Let's talk about the out of pocket expense. For 2021 the maximum out of pocket for Medicare Advantage plans (Part C) is $7,550. If you have a major illness in September and you are still being treated in January you could find your self with $15,000 in out of pocket expenses. A good example is cancer.

So Medicare Advantage plans are bad, right? No! Not at all. They serve a purpose. People who are very healthy, live in an area with a great doctor network like a large metropolitan area, can save money with a Medicare Advantage plan. Cost of a Medicare Advantage plan averages around $60 a month. In some cases they may not cost anything. Also, Medicare Advantage plans bundle Part A for hospitals, Part B for doctors, Part D for drugs and usually add in extra benefits not available with traditional Medicare like dental, vision and gym memberships. Again, you need to know the trade offs.

A simple way to say this:

With Medicare Advantage "You get perks and low monthly premiums for a strict doctor networks, copays and potential large annual out of pocket expense when you need coverage" vs having original Medicare and a supplement that may get expensive as you get older.

With Original Medicare and a Supplement "You can choose any doctor who takes Medicare. You have no perks. Usually you have no out of pocket cost when seeing a doctor or being hospitalized. Your monthly cost for insurance does go up as you get older and your Medicare supplement can cost $200 a month an go up.

With Medicare Advantage plans and Medicare Part D drug cards there are specific times you can enroll, dis-enroll or change coverage. I am not going to go into all the dates and rules. But I want to talk about Drug Cards and the open enrollment and what you should do EVERY SINGLE YEAR! You should shop your drug card and consider changing it annually. Why? Your medications change over time is one reason. The bigger reason is that drug companies and the drug card insurance companies negotiate prices each year. If you sign up with Drug Card ABC this year and never change it, next year they may not have the best price for your medications. Someone else may have a better price!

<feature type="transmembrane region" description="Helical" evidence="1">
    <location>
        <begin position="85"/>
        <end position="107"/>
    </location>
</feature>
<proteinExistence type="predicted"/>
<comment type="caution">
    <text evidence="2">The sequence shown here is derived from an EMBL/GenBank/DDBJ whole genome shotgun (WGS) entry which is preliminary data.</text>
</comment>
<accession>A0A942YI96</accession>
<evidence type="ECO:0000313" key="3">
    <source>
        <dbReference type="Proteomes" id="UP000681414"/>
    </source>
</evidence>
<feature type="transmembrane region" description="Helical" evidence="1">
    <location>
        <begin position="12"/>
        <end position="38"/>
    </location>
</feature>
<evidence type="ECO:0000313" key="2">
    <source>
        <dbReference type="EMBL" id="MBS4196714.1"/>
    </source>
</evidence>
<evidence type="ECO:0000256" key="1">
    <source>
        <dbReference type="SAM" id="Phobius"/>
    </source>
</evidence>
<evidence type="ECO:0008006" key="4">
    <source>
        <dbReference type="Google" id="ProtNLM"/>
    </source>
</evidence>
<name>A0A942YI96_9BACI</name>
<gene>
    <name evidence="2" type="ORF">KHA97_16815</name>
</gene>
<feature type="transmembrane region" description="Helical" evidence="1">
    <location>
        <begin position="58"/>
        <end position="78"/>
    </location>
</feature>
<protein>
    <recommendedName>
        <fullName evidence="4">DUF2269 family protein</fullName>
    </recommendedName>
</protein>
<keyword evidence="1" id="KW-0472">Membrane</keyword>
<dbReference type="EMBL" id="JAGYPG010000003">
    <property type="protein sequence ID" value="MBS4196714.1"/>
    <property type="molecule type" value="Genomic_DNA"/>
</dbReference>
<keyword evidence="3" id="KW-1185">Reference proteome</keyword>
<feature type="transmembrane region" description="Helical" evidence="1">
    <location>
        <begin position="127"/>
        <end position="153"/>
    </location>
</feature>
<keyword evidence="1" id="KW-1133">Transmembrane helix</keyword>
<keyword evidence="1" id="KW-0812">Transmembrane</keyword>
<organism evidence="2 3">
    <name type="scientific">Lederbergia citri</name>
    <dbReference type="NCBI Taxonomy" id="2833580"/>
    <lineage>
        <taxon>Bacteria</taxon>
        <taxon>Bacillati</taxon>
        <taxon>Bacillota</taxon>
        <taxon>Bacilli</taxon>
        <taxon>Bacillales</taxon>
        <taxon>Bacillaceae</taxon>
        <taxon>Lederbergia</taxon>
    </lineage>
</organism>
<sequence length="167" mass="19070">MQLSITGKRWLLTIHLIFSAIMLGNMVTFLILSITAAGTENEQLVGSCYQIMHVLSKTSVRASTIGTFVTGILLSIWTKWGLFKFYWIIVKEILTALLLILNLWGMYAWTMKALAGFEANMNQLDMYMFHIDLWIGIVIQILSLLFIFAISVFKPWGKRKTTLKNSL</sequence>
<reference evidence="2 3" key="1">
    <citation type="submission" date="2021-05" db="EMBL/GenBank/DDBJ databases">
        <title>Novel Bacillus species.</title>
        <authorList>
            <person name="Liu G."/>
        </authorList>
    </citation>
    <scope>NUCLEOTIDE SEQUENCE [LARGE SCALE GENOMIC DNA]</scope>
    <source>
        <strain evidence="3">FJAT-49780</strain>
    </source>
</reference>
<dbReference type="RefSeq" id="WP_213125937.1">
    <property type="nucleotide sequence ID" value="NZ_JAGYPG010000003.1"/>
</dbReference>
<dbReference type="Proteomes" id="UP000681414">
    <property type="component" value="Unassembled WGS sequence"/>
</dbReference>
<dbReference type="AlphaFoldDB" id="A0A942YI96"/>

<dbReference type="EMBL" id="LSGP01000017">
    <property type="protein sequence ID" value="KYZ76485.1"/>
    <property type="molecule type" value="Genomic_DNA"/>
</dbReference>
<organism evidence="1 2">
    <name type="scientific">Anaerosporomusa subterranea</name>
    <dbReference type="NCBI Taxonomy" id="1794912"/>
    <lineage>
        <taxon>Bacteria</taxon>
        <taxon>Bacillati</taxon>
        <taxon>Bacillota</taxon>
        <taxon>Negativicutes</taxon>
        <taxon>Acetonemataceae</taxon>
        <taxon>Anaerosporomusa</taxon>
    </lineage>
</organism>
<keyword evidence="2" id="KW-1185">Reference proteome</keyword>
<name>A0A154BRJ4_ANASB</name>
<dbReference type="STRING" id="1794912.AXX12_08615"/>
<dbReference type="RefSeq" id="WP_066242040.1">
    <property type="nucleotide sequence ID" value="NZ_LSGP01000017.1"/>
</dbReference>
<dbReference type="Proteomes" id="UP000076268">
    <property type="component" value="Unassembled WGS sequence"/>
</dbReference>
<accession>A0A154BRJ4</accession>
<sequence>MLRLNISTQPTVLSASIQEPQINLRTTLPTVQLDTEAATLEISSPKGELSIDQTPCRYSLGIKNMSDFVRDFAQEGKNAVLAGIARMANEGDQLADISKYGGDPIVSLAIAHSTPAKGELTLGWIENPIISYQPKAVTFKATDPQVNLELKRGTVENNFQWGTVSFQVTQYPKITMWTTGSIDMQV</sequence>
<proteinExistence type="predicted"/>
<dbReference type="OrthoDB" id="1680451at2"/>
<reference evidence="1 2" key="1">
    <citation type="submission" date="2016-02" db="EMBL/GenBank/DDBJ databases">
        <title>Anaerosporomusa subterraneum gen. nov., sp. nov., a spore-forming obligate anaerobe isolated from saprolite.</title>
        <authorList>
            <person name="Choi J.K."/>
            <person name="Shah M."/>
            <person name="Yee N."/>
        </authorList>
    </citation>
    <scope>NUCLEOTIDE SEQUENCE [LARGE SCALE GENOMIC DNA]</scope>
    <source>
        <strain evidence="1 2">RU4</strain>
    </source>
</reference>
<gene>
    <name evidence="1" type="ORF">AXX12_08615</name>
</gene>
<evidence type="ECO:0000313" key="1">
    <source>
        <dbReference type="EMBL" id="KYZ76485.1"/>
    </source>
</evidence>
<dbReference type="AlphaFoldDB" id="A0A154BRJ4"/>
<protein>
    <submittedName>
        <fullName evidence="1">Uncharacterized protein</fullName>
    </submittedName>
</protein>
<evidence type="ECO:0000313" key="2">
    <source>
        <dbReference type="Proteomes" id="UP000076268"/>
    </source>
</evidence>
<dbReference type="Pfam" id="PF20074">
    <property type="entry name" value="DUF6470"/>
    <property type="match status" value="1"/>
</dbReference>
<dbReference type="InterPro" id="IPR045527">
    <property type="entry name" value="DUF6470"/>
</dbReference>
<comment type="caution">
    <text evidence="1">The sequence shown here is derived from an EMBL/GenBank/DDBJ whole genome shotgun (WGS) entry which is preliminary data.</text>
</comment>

If you have a Drug Card, Part D: Do this one step every year !

Shop your Drug Card and change to the lowest costing plan every year. Why? Drug prices change. Drug Card Companies have to renegotiate prices. Your plan may not be the best plan for your next year. The medications and drugs you take change every year.

  • During the open enrollment period each year go to www.medicare.gov.
  • Look for the button Find Health and Drug Plans
  • On this next page you can sign into Medicare.Gov or "continue without logging in"
  • Pick the button "Drug Plan (Part D) we are only shopping out Drug Card. Add you zip code and click the "Continue" button
  • Answer the question "Do you get help with your costs from one of these programs" and click "Next"
  • The next page, "Do you want to see your drug costs when you compare plans?" click "YES".

  • You are going to start entering your medications. The Medicare website makes this simple. If you're taking a medication, you can enter the first 3-7 letters of it, and the website will automatically show you a list of drugs starting with those letters. For example: if you type just "LIS" it will pull up " lisinopril" as the 1st drug. A very common drug for high blood pressure. When you click "Add Drug", the website will automatically show you the most common dose taken. You can change your medication by clicking the "Add to my Drug list" button. Then add your next drug. Do this for all your medications. When they are all listed, click the "Done Adding Drugs Button".